EPPO Platform
on PRAs

Alien Express: The threat of aquarium e-commerce introducing invasive aquatic plants in Brazil


Peres, C. K., Lambrecht, R. W., Tavares, D. A., & de Castro, W. A. C. (2018). Alien Express: The threat of aquarium e-commerce introducing invasive aquatic plants in Brazil. Perspectives in ecology and conservation, 16(4), 221-227. 

Aquarium market is one of the main causes of exotic species dispersion, as it promotes the introduction of potential invaders on natural environments. In this scenario, e-commerce provides easy access of invasive plants from around the world. Despite the economic importance of this trade, few studies have addressed the patterns and extension of environmental problems associated with this market. Using search engines and specialized literature, we characterized the e-commerce of freshwater aquarium plants in Brazil, including its commercial flow, traded species and invasive potential of exotic species. We observed that Brazilian e-commerce provides easy access to multiple aquatic plants, which are generally sold at low cost and as vegetative parts. From the 287 species of aquatic plants for sale, distributed in 58 families, 188 were exotic species, originated from Oriental biogeographic region. The trade of exotic species is a potential problem if they (1) are recognized as highly invasive in many parts of the world, (2) belong to genera and families very distinct from native species and could occupy empty niches, and (3) may hybridize with native species, creating lineages with increased potential for invasion. Although Brazilian laws regulating the trade of exotic species are adequate, there is a widespread illegal e-commerce of aquatic plants. The invasive potential of aquarium plants species traded via e-commerce should be a major concern and become the focus of increasing inspections and law compliance.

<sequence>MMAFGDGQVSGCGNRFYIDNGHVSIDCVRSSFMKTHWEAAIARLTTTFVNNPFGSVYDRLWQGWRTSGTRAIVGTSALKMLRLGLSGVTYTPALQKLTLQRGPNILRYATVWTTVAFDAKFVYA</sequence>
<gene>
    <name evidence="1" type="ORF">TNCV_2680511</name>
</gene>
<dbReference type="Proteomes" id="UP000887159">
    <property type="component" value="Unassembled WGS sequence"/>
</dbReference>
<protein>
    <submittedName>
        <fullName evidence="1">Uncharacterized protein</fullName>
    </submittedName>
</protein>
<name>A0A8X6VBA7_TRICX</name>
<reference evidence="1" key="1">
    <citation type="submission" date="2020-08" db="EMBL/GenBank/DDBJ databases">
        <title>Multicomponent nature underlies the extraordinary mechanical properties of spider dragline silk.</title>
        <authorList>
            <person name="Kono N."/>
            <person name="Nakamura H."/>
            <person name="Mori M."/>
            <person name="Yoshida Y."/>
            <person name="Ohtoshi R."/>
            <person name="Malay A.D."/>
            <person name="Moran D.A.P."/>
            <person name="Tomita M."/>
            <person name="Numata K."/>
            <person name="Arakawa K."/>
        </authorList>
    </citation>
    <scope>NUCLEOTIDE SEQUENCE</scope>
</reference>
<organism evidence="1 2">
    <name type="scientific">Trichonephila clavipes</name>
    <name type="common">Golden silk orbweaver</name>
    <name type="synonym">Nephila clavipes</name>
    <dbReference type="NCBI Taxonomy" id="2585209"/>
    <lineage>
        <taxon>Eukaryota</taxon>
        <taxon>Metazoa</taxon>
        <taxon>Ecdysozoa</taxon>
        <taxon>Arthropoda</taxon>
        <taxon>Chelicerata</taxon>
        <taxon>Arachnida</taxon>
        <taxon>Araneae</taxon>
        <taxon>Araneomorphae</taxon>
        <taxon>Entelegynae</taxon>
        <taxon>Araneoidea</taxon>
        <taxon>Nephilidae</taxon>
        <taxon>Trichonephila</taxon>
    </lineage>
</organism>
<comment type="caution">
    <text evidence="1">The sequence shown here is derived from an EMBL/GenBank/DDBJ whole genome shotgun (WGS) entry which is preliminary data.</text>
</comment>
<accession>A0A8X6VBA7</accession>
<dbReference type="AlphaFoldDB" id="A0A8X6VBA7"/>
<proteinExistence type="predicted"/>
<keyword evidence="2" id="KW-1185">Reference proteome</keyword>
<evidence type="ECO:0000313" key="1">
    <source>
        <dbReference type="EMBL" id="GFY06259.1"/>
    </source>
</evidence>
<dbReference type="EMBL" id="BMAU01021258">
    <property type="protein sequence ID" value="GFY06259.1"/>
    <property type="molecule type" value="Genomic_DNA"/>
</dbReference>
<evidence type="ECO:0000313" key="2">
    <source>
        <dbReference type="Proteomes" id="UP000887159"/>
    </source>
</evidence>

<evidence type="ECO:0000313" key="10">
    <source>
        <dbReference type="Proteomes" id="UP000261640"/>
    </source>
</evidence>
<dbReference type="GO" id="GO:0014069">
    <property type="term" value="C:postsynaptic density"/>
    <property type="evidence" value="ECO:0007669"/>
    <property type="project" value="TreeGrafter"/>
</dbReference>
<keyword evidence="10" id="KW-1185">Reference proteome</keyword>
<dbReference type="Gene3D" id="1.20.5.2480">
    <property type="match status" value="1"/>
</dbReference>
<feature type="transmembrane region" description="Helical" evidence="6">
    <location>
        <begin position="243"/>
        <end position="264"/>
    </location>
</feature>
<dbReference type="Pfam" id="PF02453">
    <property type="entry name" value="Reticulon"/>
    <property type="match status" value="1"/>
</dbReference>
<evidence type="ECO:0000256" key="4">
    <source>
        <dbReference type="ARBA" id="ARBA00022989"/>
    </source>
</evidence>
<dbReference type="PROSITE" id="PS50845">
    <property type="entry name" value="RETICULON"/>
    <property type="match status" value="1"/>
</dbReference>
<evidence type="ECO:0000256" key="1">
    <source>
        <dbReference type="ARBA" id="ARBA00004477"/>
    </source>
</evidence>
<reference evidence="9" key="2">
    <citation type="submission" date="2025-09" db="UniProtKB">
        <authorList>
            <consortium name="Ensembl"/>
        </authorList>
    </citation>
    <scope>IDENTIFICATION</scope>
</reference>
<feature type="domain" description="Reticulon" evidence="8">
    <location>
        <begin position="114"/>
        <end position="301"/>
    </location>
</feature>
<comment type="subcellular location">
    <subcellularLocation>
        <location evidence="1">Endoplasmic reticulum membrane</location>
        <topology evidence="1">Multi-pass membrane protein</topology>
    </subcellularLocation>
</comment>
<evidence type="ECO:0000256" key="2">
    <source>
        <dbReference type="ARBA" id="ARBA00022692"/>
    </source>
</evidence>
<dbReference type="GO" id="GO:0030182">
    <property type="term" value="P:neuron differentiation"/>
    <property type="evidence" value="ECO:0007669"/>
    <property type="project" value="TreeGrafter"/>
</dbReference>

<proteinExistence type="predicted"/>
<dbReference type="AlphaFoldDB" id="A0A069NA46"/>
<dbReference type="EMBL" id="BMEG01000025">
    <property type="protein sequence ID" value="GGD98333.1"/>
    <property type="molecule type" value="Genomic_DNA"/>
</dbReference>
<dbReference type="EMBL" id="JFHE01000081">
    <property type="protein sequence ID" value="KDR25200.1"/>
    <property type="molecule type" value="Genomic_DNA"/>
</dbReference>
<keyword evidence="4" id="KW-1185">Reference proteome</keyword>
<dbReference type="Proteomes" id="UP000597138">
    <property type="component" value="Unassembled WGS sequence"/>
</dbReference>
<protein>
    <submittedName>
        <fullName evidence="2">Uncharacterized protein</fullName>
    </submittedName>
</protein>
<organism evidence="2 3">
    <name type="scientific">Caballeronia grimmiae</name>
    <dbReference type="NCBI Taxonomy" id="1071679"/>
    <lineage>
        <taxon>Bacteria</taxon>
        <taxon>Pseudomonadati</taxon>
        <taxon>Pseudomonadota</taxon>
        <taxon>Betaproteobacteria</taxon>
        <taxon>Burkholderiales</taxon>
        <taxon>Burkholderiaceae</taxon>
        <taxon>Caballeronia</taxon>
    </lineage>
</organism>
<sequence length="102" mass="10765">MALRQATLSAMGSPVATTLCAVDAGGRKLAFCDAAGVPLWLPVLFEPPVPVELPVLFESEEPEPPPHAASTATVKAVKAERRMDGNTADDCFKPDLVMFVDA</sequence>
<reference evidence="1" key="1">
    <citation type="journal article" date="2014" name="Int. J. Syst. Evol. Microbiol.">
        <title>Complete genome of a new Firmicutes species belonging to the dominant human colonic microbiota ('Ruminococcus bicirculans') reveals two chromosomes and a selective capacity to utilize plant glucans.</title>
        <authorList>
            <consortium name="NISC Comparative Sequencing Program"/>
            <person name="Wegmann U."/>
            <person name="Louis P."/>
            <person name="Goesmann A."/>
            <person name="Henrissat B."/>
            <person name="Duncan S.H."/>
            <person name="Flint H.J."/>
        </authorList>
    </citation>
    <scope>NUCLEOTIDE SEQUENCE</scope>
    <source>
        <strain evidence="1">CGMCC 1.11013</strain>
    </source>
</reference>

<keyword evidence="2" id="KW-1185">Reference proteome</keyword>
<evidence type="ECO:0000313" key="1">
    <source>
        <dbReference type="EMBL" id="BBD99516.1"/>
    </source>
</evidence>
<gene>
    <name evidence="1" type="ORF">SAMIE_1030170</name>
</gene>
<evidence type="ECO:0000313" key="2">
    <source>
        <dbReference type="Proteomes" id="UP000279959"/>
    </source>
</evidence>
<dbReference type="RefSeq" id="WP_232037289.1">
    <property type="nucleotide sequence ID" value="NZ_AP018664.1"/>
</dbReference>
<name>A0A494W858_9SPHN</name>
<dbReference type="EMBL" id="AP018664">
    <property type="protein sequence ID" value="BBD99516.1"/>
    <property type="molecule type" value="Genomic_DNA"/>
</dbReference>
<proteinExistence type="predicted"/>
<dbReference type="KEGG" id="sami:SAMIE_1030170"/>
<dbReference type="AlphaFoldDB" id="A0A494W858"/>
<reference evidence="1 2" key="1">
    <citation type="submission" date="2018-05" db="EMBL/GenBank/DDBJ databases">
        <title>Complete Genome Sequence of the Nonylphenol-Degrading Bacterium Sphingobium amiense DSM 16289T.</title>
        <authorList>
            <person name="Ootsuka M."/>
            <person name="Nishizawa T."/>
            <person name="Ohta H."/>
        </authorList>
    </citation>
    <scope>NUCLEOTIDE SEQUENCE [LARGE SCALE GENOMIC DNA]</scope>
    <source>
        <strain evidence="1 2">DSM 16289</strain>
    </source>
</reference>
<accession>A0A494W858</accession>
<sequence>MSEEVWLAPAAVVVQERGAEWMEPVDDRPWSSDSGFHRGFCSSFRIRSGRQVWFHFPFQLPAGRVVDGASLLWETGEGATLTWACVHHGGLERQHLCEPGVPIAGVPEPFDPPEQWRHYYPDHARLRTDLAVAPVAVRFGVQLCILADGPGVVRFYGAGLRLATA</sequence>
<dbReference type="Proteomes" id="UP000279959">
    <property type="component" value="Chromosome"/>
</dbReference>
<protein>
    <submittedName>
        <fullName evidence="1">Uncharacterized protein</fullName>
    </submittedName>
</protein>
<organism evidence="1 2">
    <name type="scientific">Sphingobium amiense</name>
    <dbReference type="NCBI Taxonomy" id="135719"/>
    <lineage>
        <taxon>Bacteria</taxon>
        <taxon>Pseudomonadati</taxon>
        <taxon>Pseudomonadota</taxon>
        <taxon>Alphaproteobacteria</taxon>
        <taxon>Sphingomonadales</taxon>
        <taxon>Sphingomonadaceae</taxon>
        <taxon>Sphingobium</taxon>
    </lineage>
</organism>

• Azolla filiculoides
  • Cabomba caroliniana
  • Ceratophyllum demersum
  • Colocasia esculenta
  • Egeria densa
  • Hydrilla verticillata
  • Hygrophila polysperma
  • Lagarosiphon major
  • Myriophyllum aquaticum
  • Pistia stratiotes
  • Pontederia crassipes
  • Potamogeton crispus


Type File Size
Pest Risk Analysis Download 1,34MB

PRA Area

  • Brazil